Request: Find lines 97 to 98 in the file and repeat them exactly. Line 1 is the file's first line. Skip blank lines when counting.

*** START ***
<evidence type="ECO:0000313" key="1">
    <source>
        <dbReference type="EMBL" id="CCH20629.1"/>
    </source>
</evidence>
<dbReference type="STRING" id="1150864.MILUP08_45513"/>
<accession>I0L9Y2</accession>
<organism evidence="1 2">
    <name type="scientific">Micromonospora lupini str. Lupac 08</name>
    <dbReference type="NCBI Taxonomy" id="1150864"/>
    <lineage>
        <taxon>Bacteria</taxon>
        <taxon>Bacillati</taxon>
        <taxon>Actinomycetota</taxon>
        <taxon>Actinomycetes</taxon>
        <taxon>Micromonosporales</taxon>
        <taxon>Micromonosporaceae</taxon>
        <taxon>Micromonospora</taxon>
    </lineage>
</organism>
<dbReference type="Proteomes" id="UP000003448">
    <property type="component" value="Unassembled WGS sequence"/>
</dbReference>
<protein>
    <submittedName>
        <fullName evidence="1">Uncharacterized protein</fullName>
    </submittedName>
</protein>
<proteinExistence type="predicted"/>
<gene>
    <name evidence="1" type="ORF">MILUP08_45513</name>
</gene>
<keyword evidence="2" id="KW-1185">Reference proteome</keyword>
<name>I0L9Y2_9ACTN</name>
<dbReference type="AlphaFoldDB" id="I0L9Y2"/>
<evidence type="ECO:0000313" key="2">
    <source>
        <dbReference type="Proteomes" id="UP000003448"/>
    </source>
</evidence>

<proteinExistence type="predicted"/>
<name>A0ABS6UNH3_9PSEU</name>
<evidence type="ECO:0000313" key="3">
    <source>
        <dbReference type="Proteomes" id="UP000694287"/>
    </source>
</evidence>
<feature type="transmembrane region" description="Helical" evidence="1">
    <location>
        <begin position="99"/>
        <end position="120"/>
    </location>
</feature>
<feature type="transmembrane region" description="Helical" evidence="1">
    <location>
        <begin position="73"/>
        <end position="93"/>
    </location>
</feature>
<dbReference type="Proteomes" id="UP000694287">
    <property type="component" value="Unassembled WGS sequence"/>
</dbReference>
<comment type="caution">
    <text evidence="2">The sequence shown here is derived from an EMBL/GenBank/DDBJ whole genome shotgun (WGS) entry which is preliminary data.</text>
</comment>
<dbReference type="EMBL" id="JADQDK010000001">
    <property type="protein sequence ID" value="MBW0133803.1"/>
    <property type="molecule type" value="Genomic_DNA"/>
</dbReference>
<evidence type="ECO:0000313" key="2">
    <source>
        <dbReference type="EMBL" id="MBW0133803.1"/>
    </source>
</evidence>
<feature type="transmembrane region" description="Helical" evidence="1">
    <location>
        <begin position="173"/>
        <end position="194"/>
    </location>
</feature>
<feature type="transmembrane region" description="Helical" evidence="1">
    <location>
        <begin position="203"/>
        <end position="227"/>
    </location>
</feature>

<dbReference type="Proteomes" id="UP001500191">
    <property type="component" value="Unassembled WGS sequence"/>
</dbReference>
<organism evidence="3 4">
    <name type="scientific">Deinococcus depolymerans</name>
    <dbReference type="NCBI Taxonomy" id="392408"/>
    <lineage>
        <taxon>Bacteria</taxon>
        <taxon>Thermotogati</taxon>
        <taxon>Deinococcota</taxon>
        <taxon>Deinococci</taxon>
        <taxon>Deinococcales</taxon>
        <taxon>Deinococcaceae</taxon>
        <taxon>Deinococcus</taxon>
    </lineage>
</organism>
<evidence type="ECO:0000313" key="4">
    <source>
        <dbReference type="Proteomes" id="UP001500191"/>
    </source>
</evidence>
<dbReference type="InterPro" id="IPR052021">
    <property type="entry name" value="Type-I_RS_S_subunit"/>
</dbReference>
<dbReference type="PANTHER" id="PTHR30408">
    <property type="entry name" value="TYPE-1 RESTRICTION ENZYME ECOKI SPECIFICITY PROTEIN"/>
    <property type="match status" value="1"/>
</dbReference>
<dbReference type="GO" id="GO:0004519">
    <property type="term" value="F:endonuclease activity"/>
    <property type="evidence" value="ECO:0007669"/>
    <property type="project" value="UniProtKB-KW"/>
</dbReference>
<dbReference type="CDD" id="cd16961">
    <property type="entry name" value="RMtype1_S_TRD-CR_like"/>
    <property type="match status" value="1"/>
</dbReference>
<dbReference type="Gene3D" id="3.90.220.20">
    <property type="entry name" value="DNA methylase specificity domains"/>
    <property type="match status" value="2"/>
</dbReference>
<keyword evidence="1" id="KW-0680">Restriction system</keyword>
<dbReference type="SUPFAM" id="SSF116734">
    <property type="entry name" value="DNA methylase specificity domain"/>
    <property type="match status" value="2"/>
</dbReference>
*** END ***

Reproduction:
        <taxon>Deinococci</taxon>
        <taxon>Deinococcales</taxon>